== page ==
With the new adjustment to our Homeschool routine - and my realisation that I have, in fact, taken on a full-time job in becoming my childrens' teacher as well as continuing to be a full-time stay-at-home mum - there hasn't been a lot of time for blogging. Or sleep.

In fact, I haven't even had a chance to share August's Magical Days Calendar (sorry!). 

This month, we have chosen to celebrate Archaeology Day which falls on Monday, the 17th of August.

Archaeology is the the study of human history and prehistory through the excavation of sites and the analysis of artefacts and other physical remains. (Not to be confused with Palaeontology which is the study of prehistoric animals, such as dinosaurs.)

Here are some of the best and easiest ideas that we'll be using on Monday...

* The Archaeological Institute of America has some fantastic lesson plans and ideas for exploring archaeology.  Watch this introductory video for inspiration.

* This layer cake looks like a fantastic way of introducing the idea of strata and how civilisations build on top of one another.

* The AIA also has great instructions on setting up a dig. They have one in a transparent box to introduce the concept of strata, a Shoe-box dig which demonstrates how proper digs are performed 'blind', and a bigger-scale, school-yard dig which is just amazing! I love that all of these are set up with a back story and incredible details. This is the link to instructions on setting up all of the digs.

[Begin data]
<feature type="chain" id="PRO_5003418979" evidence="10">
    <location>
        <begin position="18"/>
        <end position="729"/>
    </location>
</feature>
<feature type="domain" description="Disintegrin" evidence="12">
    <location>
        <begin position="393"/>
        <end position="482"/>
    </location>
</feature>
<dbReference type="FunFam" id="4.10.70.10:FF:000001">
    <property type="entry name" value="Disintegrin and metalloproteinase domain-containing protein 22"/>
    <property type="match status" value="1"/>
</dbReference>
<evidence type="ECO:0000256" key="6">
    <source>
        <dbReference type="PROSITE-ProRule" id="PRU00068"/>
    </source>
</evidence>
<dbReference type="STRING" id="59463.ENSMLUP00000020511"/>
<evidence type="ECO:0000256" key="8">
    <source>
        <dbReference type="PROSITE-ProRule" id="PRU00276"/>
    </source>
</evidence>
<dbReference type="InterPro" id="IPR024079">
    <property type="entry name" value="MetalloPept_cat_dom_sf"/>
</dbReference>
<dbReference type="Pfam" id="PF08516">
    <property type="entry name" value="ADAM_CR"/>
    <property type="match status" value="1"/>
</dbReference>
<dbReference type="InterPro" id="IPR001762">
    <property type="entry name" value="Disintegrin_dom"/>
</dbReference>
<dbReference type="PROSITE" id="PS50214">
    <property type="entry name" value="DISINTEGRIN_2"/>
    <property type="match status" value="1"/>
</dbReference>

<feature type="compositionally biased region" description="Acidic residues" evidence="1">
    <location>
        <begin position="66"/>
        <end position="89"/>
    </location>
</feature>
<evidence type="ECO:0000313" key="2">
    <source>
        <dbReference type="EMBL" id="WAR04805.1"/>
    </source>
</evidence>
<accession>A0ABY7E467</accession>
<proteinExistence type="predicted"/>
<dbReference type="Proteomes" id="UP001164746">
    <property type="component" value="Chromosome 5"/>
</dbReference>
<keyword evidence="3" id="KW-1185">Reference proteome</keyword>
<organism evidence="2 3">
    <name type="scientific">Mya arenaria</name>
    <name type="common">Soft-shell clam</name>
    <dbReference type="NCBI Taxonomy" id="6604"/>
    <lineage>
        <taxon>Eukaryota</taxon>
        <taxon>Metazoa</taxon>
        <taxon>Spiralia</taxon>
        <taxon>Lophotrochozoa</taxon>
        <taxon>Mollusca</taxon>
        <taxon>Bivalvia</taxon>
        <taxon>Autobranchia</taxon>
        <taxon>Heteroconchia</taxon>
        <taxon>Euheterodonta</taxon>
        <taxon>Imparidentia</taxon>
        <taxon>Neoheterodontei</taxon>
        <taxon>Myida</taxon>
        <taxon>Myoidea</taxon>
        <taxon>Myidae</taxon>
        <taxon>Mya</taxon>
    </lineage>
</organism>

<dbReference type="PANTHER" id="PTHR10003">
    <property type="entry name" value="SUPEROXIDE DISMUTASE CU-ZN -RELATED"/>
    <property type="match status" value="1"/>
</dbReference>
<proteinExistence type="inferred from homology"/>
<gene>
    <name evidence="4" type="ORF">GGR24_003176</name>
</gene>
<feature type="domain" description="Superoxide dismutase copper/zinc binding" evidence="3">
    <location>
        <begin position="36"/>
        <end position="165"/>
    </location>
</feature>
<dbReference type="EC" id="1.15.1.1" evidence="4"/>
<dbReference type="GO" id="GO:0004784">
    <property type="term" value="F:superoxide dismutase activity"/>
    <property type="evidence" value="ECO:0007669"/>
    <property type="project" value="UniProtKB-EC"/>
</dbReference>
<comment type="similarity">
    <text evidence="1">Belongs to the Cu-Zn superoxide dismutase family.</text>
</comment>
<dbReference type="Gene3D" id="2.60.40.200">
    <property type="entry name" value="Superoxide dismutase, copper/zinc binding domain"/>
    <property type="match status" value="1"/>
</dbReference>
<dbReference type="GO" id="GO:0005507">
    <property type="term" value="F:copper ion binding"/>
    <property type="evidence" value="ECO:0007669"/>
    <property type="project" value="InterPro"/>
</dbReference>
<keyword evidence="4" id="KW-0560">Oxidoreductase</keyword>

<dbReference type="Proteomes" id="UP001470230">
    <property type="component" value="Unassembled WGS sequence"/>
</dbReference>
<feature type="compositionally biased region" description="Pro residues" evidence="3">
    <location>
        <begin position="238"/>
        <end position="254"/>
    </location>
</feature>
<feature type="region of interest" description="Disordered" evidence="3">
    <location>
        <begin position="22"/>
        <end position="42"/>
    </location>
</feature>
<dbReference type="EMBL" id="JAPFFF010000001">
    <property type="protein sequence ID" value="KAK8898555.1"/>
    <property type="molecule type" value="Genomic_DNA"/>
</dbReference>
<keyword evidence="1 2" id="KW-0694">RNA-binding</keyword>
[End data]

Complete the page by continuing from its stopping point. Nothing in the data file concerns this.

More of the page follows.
* I love this simple 'ancient' pot from Tikkido. Might be fun to make one of these and bury it in the sand pit. (Though, keep in mind that sand is very loose and any sand pit 'dig' will be over quite quickly and will not be able to demonstrate strata.)

 
* This lesson on Pompeii is awesome! What an amazing Lego city!

* Why not spend the day talking about ancient cultures. Here's some ideas from our unit on Egypt. 


* Read a book about archaeology. We love the adventure novel The Phoenix Code by Helen Moss, which is fantastic for nine year olds up.

* Or forget about the kids and just cuddle up while they're in bed and watch your favourite Indiana Jones film! (We've decided they're a bit too scary for our boys.)


Of course, it's never too late to join in the Magical Days fun. Here's what the rest of August has in store for us...

Sunday, 2 August 2015

Harry Potter's Birthday Dinner

We celebrated Harry Potter's birthday last night! 

As we've finished reading - and were about to watch - Harry Potter and the Goblet of Fire, my goal was to recreate the banquet in the great hall that is given to welcome the students from Durmstrang and Beauxbatons.

We had the house banners and suits of armour typical of Hogwarts... And, of course, we needed the goblet of fire...Then I set about making the ceiling resemble that of the great hall.

I was lucky enough to find these 'realistic wax' LED tea lights at my local hardware store. I unscrewed the battery compartment and used it to secure some fishing line, which I then sticky taped up the side and tied together on top to form a big loop.
The easiest way to make them 'float' was looping them over the blades of our (incredibly dodgy-looking, old) ceiling fan. I also wrapped a few around the down-light fittings and secured a few more with some Command picture hangers - the Velcro kind that lock together. 

Then, to make the enchanted ceiling, I added some glow-in-the-dark stars and a few gold stars from a Christmas garland that I found in the craft box. 
The table was set with golden plates and goblets and then it was time to wait for the guests.